When Death comes, he carries a tool for harvesting grain slung over his shoulder, his skeletal form swallowed by a billowing black cloak. And she descends from the heavens astride a magnificent horse, blood-flecked armor glinting in the light of a battlefield sunset, to carry a fallen warrior away to an everlasting feast. And he leads the way to the Scales of Judgment with his human arms stretched wide in welcome, while his scavenger’s eyes stare down the length of his jackal’s muzzle, weighing and hungry. And she waits—?either hideously ugly or unspeakably beautiful depending on the way you lived your life—on the far side of a bridge that is either a rainbow or the Milky Way or both, a span that is either treacherous and thin as a single plank of wood, or wide and sturdy and safe, whichever you have earned. They are sparrows and owls, dolphins and bees, dogs and ravens and whippoorwills. They are the familiar faces of ancestors who have gone before, they are luminous beings of impossible description, and they are the random firings of synapses as the fragile spark of life fades to nothing. He is a moment all must experience. She is a figure to be both feared and embraced. They are the concept that rules all others; a constant, like entropy, like the speed of light. Death is both an end and a transition. Simultaneously a crossing over and the guide on that journey, one that is unique to each individual and yet the same for all. Death is able to be every one of these and more—all at once without conflict or contradiction—because death is the end of all conflicts, is beyond contradictions. Both nothing and everything.
The only thing Death has never been is lonely.
One of those many contradictions, a young woman named Renaissance Raines, waited for death in a neighborhood dive bar named Pal’s, scratching the label off a warm half-finished bottle of Abita with her thumbnail, unnoticed and sober and bored. She sat in one of the high-backed swivel chairs at the long bar that took up most of the main room, facing a back-lit altar of liquor bottles that glowed beneath a couple of flat-screen TVs and the chalkboards advertising drink specials. The wall behind her held a few small, two-person tables that were empty in the early afternoon but wouldn’t stay that way for much longer. Bright blue walls rose to a high orange ceiling illuminated by lights that tapered down to points in a way that reminded Renai of spinning tops. The life of the bar shifted around her—the electronic jingle and chirp of the digital jukebox in the corner, the brash, too-loud laughter coming from the handful of mostly white college kids playing air hockey in the back, the warmer, subdued conversation between a quartet of locals, an older black couple, a white woman holding a tiny, trembling dog, and a middle-aged Native American guy bellied up to the bar, a swirl of cigarette smoke in the air, the soft whir of ceiling fans overhead—and though breath filled her lungs and blood pulsed in her veins, she was as a ghost to all of it. She spoke to no one, shared no one’s companionable silence, sent no texts to check on anyone’s arrival, made no attempts to catch a stranger’s eye. If anyone looked at Renai long enough to really see her—her dark brown skin taut with youth and free of laugh or frown lines, her full cheeks that dimpled with the slightest of smiles, her loose coils of hair, usually allowed to hang down along her jawline but today pulled and wound into a bun on each side of her head, her slender runner’s frame lost in the depths of a thick leather jacket despite the heat that still hadn’t relaxed its grip even in late October—they’d wonder if she was old enough to drink the beer in her hand. She knew nobody would, though.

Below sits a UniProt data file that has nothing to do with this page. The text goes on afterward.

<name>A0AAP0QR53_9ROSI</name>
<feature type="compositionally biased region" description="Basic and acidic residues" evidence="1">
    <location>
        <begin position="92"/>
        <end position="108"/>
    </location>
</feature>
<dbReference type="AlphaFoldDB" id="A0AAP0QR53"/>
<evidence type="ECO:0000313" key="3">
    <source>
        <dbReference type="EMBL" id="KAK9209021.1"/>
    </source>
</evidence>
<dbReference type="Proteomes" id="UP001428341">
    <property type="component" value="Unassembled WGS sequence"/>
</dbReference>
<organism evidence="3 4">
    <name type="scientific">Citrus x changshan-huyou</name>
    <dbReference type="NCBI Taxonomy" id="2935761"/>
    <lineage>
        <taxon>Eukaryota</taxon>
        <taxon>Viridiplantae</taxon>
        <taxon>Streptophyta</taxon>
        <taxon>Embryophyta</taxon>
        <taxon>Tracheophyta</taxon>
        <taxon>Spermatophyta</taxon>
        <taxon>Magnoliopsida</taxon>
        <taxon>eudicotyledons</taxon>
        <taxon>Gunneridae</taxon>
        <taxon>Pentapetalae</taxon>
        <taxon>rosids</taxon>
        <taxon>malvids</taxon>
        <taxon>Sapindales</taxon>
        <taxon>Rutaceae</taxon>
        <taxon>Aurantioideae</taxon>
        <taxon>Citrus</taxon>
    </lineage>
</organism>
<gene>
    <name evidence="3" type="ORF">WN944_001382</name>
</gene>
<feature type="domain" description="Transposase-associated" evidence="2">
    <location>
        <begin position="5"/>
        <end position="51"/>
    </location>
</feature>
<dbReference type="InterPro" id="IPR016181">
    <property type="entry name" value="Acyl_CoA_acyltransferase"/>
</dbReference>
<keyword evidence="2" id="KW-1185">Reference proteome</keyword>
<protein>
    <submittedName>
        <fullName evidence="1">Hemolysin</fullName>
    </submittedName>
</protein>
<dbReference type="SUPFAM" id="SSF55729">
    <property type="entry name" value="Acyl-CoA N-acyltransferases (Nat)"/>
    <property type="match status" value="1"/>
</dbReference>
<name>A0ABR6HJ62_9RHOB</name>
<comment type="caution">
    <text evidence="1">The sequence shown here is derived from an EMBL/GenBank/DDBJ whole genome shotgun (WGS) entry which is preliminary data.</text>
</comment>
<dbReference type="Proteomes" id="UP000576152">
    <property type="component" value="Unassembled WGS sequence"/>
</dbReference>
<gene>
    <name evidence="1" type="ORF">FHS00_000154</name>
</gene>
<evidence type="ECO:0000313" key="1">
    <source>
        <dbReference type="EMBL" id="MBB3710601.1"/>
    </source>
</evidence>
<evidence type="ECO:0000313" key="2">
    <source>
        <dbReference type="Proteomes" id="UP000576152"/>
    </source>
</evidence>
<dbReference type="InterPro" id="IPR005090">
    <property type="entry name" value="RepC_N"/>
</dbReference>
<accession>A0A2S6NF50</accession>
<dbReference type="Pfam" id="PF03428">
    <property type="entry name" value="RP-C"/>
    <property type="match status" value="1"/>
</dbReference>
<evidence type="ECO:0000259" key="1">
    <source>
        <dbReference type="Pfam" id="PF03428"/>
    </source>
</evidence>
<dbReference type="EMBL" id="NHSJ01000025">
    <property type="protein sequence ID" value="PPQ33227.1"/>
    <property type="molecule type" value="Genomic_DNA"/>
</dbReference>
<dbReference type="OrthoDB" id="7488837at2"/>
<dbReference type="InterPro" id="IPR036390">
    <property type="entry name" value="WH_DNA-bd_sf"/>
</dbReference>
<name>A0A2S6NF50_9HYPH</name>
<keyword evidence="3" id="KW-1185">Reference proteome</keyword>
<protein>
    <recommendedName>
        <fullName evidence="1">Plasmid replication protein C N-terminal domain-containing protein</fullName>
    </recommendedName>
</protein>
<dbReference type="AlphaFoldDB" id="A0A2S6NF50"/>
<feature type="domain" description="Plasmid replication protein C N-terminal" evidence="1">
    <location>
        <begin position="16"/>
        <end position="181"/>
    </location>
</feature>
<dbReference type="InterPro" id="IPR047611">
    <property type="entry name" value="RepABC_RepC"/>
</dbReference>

Most people didn’t really seem to notice her at all these days. She hadn’t gotten carded when she came in, no one had stopped her when she’d slipped behind the counter and taken a beer from the cooler. If she took her hand off the bottle and left it on the counter, the bartender would scoop it up and drop it in the trash. If she switched chairs to sit right next to the locals—?or even leaned in between them—so long as she didn’t touch them, they’d keep talking as if she wasn’t there. If she interrupted, if she tapped someone on the shoulder, if she shattered one of the TVs with a thrown glass and shrieked with all her might, they’d see her, briefly, giving her the unfocused, confused look of a person shaken awake.